“This effort to raise and distribute emergency relief is a prime example of what is possible through partnership. We are grateful to the leadership of schools across District 30, the NYC Kids RISE team, our fellow funders and Amalgamated Bank for their work in enabling families in some of the hardest hit communities to receive this emergency cash support,”said Dana Zucker, Chair of NYC Kids RISE and Executive Director of the Gray Foundation.

NYC Kids RISE immediately jumped to action to support Save For College Program families in Queens during a moment of untold devastation. The Save For College platform — and the network of relationships created through its pilot phase — has proven to be an invaluable resource in emergency relief efforts. Robin Hood is proud to support this invaluable work,” said Emary Aronson, Robin Hood’s Chief Knowledge Officer & Senior Advisor to the CEO.

“Over the past year, families living at the epicenter of the pandemic in Queens lost critical income, services, and loved ones,” said Councilmember Daniel Dromm who represents District 25 in Queens. “The way NYC Kids RISE was able to quickly mobilize their network with local schools in a moment of crisis demonstrates how local institutions can become part of an ecosystem of support around our students and their families. These important partnerships will be even more vital in the months and years ahead as New York looks towards its recovery.”

“When COVID-19 hit, we saw New York City come together as we always do in challenging times to support the most vulnerable, especially in the neighborhoods hardest hit. I am grateful for the countless volunteers and the leadership of partners like NYC Kids RISE who mobilized their network and worked with my office to get much needed relief to families. This is what community is all about,” said Council Member Francisco Moya, who represents District 21 in Queens.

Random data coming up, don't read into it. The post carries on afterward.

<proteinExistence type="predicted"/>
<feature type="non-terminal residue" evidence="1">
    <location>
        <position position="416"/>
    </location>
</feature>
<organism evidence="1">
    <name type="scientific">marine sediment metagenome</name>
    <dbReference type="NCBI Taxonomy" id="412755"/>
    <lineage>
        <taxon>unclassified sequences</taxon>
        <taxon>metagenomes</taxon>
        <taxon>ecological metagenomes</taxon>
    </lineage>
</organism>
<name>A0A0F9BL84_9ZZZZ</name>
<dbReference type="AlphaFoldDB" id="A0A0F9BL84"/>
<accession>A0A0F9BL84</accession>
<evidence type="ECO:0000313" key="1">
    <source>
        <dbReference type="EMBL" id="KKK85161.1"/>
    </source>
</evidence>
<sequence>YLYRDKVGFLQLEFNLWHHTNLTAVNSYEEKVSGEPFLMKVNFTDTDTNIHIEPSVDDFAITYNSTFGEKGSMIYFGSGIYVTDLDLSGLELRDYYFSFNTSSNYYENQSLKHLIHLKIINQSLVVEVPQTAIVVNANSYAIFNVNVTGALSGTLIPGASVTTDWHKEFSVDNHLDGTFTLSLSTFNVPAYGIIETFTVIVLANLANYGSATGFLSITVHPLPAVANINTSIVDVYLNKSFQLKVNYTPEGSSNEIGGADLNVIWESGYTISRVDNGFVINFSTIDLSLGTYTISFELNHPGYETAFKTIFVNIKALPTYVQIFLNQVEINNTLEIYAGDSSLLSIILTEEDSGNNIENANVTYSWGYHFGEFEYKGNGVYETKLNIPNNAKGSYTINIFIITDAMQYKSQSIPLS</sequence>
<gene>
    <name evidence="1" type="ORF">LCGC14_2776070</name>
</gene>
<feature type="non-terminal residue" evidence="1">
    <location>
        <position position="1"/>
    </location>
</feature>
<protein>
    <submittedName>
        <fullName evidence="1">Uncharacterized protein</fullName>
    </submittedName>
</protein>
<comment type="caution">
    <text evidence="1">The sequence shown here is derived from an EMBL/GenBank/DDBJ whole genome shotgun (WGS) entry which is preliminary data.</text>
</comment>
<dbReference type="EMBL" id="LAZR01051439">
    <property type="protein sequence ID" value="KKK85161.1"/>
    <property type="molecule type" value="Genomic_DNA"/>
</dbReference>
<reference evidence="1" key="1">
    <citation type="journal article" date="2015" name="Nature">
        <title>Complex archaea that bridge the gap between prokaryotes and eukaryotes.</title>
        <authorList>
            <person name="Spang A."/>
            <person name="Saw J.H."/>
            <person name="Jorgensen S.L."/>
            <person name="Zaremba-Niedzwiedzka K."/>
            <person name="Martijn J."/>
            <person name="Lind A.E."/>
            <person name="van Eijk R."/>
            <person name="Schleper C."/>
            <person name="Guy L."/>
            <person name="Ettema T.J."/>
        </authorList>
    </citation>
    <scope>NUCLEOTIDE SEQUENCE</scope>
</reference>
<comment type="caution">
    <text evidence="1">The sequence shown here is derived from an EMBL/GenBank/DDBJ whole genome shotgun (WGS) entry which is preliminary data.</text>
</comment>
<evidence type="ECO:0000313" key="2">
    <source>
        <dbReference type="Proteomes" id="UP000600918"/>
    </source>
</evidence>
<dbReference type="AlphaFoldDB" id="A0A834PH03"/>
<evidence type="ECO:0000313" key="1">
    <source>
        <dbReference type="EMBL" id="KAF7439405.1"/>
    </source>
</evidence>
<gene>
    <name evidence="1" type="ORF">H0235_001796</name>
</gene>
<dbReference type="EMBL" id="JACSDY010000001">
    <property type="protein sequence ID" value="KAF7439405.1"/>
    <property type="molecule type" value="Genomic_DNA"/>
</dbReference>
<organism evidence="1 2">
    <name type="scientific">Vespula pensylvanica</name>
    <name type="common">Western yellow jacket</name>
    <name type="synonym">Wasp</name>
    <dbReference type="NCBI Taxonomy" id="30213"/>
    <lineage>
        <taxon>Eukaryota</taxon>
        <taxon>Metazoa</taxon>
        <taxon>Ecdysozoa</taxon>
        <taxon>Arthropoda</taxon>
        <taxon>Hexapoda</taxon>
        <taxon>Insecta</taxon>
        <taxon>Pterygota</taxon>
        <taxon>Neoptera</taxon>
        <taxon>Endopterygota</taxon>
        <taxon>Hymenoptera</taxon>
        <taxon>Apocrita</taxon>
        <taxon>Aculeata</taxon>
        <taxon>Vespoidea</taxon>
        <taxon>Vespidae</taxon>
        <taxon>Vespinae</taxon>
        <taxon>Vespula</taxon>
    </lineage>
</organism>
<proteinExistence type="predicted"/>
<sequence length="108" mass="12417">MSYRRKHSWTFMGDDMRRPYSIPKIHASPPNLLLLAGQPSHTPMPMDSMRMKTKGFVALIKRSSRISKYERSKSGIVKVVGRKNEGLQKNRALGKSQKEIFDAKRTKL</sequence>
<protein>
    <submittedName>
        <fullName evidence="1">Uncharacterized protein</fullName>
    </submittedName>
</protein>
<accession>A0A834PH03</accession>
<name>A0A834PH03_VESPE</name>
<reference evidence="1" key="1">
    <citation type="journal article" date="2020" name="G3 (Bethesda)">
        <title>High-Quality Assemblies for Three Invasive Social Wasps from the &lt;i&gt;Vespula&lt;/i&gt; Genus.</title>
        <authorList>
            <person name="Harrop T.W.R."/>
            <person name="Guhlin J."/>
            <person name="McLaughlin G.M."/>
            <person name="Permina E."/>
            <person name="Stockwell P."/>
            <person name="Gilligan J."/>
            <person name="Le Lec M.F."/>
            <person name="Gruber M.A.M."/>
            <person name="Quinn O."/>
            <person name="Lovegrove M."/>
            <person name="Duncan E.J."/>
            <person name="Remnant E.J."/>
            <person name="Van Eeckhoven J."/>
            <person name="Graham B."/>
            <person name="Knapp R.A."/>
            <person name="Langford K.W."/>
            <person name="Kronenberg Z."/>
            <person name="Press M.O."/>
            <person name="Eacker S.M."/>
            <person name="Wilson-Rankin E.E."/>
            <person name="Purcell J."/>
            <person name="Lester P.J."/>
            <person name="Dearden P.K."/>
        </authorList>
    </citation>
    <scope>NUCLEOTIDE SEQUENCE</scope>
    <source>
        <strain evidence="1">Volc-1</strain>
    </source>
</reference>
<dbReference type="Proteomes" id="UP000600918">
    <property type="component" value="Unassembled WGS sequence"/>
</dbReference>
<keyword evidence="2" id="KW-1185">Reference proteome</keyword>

“The Save For College Program is all about making sure that every child, regardless of income or zip code, can dream big with the support of their community behind them,” said Councilmember Jimmy Van Bramer who represents Sunnyside, Woodside, Long Island City and parts of Astoria. “It’s so important that networks of mutual support like the one created by NYC Kids RISE are there to respond and adapt to meet families’ needs in times of crisis, and also there to cheer them on in moments of triumph.”

“This emergency relief effort highlights both the versatility of the Save for College Program distribution platform, and demonstrates the continued importance of investing in the social infrastructure within neighborhoods. Because of the relationships and systems set up among NYC Kids RISE, the 39 elementary schools and Amalgamated Bank, we were quickly able to mobilize to get resources into the hands of families in our community. We are proud that this $1.5M not only supported families’ urgent needs, but also that much of the $1.5M was dollars that were circulated at businesses in our neighborhood.” said Debra-Ellen Glickstein, Executive Director of NYC Kids RISE.